Author(s): Wasylak TJ, Abbott FV, English MJ, Jeans ME
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Abstract The present study examined the impact of two methods of pain management on recovery in 38 women undergoing hysterectomy. One group received IV morphine in the recovery room and IM morphine on the ward on a PRN basis (PRN group). In the other group, a loading dose of morphine 8 mg IV was given when the patient first complained of pain and patient-controlled IV morphine (PCA) was initiated and continued for 48 h (PCA group). Both groups received similar amounts of morphine overall, differently distributed over time. The PCA patients received 8 mg.h-1 in the recovery room (approximately 2.5 hrs) and less thereafter. The PRN patients received approximately 2 mg.h-1 for the entire 48-hr period. Pain control was better throughout convalescence and less variable across time with PCA management. Minute ventilation also recovered faster and by day four was 25 per cent above the preoperative baseline in the PCA group. In addition, oral temperature became normal one day earlier, ambulation recovered more rapidly and patients were discharged from hospital earlier. The data suggest that early treatment with relatively high, self-titrated morphine doses may alter the course of the metabolic response to surgery.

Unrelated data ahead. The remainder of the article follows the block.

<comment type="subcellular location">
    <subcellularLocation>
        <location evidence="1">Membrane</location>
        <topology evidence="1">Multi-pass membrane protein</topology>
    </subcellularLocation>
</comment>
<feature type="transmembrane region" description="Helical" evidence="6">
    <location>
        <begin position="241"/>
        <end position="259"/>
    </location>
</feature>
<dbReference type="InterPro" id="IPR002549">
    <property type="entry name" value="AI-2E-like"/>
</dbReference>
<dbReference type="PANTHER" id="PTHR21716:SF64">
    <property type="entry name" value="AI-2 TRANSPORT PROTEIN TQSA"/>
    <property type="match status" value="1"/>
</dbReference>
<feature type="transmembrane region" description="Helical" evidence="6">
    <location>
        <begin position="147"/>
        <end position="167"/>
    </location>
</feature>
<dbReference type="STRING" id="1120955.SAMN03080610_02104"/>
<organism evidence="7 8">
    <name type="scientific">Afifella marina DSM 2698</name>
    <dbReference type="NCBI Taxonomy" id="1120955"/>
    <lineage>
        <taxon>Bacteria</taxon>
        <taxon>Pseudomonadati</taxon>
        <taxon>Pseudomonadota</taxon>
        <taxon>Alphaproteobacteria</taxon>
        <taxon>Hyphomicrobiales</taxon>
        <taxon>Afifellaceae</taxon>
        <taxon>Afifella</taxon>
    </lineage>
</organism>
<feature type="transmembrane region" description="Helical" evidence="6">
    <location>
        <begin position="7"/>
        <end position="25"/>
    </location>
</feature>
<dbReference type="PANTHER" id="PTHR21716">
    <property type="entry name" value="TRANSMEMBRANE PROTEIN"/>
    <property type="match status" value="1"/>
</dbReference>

This article was published in Can J Anaesth
and referenced in Journal of Anesthesia & Clinical Research